tark Member

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    Whether or not you "won or lost" depends on how much you paid for the rifle. It looks to me to be in pretty bad shape. Pushing a bullet through that bore, jacketed or lead, is going to leave a lot of metal fouling.
     
  9. Riomouse911

    Riomouse911 Member

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    Woof! Good Lord that bore is a mess. The last time I saw a tunnel that rough Indy was running for his life:

    C9637BD1-30F6-4F3C-B442-E4336BB52BDB.jpeg

    Sad to say, but I think the numbers may have added up to total a “wall hanger” future for that rifle.

    No personal experience with Royal Tiger, but enough people have had so-so experiences with them that I never will buy from them.

    https://www.bbb.org/us/fl/melbourne/profile/overstock-merchandise/royal-tiger-imports-inc-0733-90251581/complaints

    Stay safe.
     
  10. AlexanderA
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    AlexanderA Member

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    Wow. That barrel gives new meaning to the term "sewer pipe."
     
  11. vintovka

    vintovka Member

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    Seen pics of goats jumping/urinating/defecating/ on piles of rifles stacked in an open warehouse in africa. Been there prolly before before ww2.
     
  12. wiscoaster

    wiscoaster Member

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    Oh, but doesn't goat urine clean out those corrosive powder deposits? :rofl:
     
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  13. GunnyUSMC

    GunnyUSMC Member

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    That rifle is past it day of shooting. Check with RTI to see if they will exchange it. If they do, be prepared to get another rifle of the same quality or less.
     
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  14. 792mauser

    792mauser Member

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    Oof. That looks rough.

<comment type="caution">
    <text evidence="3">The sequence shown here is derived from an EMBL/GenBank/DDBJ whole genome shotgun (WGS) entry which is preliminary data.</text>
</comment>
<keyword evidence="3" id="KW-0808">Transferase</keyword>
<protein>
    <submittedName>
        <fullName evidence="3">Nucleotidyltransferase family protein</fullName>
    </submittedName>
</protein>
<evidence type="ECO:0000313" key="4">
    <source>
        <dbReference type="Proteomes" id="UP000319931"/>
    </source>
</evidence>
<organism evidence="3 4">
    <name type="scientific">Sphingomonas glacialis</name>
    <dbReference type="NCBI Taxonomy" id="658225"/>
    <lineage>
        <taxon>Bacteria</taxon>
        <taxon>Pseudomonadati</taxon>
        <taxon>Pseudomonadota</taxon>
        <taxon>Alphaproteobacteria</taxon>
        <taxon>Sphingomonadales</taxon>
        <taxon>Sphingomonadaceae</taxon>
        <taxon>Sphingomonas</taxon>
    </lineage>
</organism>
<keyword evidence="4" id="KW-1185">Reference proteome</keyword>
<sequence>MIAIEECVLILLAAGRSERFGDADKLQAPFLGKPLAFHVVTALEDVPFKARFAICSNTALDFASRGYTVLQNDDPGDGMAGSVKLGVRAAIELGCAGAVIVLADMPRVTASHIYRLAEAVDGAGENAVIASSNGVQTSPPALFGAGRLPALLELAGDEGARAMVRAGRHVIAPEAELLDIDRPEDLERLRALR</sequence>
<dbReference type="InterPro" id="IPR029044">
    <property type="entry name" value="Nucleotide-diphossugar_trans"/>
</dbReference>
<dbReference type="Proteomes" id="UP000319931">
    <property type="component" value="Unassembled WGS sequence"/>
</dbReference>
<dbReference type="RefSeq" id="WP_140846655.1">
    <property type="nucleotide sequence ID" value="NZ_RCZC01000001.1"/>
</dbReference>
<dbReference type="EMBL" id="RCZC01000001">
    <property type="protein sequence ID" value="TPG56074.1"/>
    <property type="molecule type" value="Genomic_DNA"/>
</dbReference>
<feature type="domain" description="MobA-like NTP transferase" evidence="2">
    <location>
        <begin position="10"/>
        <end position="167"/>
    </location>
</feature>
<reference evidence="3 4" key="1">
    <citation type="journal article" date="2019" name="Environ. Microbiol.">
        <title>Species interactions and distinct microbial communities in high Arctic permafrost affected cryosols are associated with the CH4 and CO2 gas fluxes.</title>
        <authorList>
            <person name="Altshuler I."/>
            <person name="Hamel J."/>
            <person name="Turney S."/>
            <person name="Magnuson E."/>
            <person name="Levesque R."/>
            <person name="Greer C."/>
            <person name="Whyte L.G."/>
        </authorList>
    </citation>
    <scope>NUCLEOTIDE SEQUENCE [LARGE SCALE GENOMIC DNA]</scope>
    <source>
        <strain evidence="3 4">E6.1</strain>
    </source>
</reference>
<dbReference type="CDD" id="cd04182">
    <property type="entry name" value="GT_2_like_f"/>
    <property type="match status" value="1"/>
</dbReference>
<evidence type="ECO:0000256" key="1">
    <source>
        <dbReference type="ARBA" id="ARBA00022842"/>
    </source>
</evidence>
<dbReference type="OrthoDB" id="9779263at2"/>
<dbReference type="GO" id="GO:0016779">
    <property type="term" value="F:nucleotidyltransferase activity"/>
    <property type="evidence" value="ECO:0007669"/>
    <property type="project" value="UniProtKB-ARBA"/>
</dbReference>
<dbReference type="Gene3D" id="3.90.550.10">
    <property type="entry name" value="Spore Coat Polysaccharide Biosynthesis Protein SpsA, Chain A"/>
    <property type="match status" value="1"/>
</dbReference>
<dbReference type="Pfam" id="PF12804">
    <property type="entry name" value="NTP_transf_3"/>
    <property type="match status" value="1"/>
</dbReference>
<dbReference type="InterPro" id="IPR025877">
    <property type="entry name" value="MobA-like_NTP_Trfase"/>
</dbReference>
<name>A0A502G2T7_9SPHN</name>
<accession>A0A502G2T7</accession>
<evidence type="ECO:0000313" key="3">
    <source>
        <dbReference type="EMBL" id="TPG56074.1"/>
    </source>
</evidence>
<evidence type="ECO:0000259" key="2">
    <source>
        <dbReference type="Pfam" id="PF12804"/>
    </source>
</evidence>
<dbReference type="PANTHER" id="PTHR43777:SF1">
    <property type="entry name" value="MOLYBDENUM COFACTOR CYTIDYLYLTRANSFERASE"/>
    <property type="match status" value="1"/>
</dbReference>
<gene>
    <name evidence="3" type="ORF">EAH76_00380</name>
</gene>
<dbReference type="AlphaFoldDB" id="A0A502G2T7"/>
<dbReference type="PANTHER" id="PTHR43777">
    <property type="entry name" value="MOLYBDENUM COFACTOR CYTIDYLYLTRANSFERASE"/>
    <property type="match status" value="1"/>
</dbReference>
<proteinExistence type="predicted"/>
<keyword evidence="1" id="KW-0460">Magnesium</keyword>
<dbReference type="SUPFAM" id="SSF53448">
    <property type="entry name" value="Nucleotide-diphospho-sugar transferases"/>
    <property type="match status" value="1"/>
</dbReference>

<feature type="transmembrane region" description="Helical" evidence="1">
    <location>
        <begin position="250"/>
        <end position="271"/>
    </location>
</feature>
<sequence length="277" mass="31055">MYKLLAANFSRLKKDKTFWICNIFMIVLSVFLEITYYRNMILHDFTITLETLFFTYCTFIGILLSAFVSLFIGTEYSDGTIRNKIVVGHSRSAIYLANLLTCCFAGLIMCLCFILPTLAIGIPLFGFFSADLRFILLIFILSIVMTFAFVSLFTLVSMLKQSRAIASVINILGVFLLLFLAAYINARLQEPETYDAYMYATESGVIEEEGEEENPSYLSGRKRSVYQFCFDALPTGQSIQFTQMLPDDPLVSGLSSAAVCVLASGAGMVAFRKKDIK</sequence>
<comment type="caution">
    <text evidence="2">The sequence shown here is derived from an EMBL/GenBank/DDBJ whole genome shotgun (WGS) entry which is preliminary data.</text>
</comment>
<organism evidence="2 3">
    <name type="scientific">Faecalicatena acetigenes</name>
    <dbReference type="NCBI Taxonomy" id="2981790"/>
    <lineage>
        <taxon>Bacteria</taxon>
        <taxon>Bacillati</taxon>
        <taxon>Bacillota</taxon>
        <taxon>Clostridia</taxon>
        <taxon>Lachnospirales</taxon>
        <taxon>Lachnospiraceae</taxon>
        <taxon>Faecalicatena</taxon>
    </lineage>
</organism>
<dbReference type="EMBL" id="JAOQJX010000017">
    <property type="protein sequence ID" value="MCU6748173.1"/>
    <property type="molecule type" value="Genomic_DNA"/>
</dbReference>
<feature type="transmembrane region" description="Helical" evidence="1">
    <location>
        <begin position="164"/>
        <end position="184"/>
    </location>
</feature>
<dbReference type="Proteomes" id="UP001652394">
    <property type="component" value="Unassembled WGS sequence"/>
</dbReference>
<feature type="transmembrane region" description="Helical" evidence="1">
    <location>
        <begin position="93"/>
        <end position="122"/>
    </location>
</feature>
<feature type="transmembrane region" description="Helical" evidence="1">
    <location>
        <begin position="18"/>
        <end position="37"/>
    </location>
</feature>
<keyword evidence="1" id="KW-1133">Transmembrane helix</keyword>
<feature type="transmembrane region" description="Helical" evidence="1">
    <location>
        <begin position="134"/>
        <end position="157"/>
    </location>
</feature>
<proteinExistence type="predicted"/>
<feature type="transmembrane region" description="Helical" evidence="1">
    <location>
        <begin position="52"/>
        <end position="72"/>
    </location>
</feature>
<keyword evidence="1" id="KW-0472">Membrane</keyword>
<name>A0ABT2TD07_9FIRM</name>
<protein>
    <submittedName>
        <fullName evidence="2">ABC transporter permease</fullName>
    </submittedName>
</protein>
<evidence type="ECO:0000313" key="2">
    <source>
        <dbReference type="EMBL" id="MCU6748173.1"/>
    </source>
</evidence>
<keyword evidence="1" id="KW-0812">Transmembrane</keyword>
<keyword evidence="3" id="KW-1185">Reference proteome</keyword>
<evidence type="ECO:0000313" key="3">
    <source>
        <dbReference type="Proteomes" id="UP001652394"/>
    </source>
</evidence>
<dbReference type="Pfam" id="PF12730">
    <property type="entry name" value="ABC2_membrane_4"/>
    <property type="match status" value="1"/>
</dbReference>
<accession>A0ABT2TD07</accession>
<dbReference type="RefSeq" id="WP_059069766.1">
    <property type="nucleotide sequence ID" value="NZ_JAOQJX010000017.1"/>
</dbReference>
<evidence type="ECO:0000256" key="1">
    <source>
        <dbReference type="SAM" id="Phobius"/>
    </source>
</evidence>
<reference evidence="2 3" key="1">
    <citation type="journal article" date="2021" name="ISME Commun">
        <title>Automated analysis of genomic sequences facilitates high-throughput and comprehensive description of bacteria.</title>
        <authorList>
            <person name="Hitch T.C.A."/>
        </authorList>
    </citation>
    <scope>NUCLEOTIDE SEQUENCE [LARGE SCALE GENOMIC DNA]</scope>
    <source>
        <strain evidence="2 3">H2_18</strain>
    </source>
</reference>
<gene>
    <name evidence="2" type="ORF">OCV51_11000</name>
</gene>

15. tark

    tark Member

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    Cat urine works much better.
     
  16. wiscoaster

    wiscoaster Member

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    Maybe, but Uli found goats:
     
  17. Slamfire

    Slamfire Member

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    The wear pattern on the lugs is bad. If this wear is where the lugs seat against the receiver, this is very, very bad.

    [​IMG]

    From this picture I would say that the bearing surface is worn and deformed. This is very dangerous as this sort of wear exposes case head. Good action design supports, as much as possible, the case head. There are limitations in how deep a cartridge can be seated, an extractor groove is highly desirable, as extraction is highly desirable. So there is always a bit of unsupported case head hanging out of the chamber. But when too much of the case head is unsupported, a case head rupture is likely, and dangerous.


    [​IMG]

    I think the best you can do is find a good condition bolt that will drop in, and the headspace adjusted, somehow. Later Lee Enfields, the headspace was adjusted by swapping bolt heads. Yours, is much older.
     
  18. wcwhitey

    wcwhitey Member

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    My opinion having owned plenty of SMLE’s but never an MLE. That looks rough to me my friend. Clean it up the best you can bore wise and see how that looks after some work. A headspace gauge will be needed. I always read that the headspace on those rifles were generous to begin with for fouling purposes. When I used to fix up the SMLE’ I had a bunch of different size bolt faces that were numbered from the factory 1 thru 4 from what I remember. That is how proper headspace was achieved.
     
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  19. Nature Boy
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    Nature Boy Contributing Member

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    Could you use Pabst Blue Ribbon as a substitute? ;)
     
  20. wbm

    wbm Member

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    NEVER! Pabst will corrode the bore! Why not just sacrifice a chicken and be done with it!
     
  21. FROGO207

    FROGO207 Member

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    Well the cat urine would definitely taste better!